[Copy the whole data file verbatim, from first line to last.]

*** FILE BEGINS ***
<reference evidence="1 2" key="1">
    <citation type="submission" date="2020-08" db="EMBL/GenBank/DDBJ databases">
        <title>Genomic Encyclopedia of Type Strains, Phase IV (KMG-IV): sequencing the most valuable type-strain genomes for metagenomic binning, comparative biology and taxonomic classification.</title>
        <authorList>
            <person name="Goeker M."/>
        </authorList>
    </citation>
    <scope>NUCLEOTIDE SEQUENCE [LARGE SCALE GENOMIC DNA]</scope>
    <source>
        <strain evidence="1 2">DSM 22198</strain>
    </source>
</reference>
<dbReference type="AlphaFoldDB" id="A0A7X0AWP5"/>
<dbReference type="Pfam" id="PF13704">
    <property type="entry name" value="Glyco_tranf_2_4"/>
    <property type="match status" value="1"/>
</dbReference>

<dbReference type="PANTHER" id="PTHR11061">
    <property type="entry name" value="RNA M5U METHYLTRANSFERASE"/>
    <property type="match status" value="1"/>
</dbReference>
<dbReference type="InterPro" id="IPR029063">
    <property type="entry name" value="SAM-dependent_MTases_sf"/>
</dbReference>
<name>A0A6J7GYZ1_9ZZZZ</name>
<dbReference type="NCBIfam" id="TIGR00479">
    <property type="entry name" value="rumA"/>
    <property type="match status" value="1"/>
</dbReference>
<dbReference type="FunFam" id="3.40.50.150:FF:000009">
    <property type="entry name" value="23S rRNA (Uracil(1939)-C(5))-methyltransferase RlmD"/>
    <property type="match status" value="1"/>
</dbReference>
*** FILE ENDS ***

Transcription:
<reference evidence="1 2" key="1">
    <citation type="submission" date="2020-08" db="EMBL/GenBank/DDBJ databases">
        <title>Genomic Encyclopedia of Type Strains, Phase IV (KMG-IV): sequencing the most valuable type-strain genomes for metagenomic binning, comparative biology and taxonomic classification.</title>
        <authorList>
            <person name="Goeker M."/>
        </authorList>
    </citation>
    <scope>NUCLEOTIDE SEQUENCE [LARGE SCALE GENOMIC DNA]</scope>
    <source>
        <strain evidence="1 2">DSM 22198</strain>
    </source>
</reference>
<dbReference type="AlphaFoldDB" id="A0A7X0AWP5"/>
<dbReference type="Pfam" id="PF13704">
    <property type="entry name" value="Glyco_tranf_2_4"/>
    <property type="match status" value="1"/>
</dbReference>

<dbReference type="PANTHER" id="PTHR11061">
    <property type="entry name" value="RNA M5U METHYLTRANSFERASE"/>
    <property type="match status" value="1"/>
</dbReference>
<dbReference type="InterPro" id="IPR029063">
    <property type="entry name" value="SAM-dependent_MTases_sf"/>
</dbReference>
<name>A0A6J7GYZ1_9ZZZZ</name>
<dbReference type="NCBIfam" id="TIGR00479">
    <property type="entry name" value="rumA"/>
    <property type="match status" value="1"/>
</dbReference>
<dbReference type="FunFam" id="3.40.50.150:FF:000009">
    <property type="entry name" value="23S rRNA (Uracil(1939)-C(5))-methyltransferase RlmD"/>
    <property type="match status" value="1"/>
</dbReference>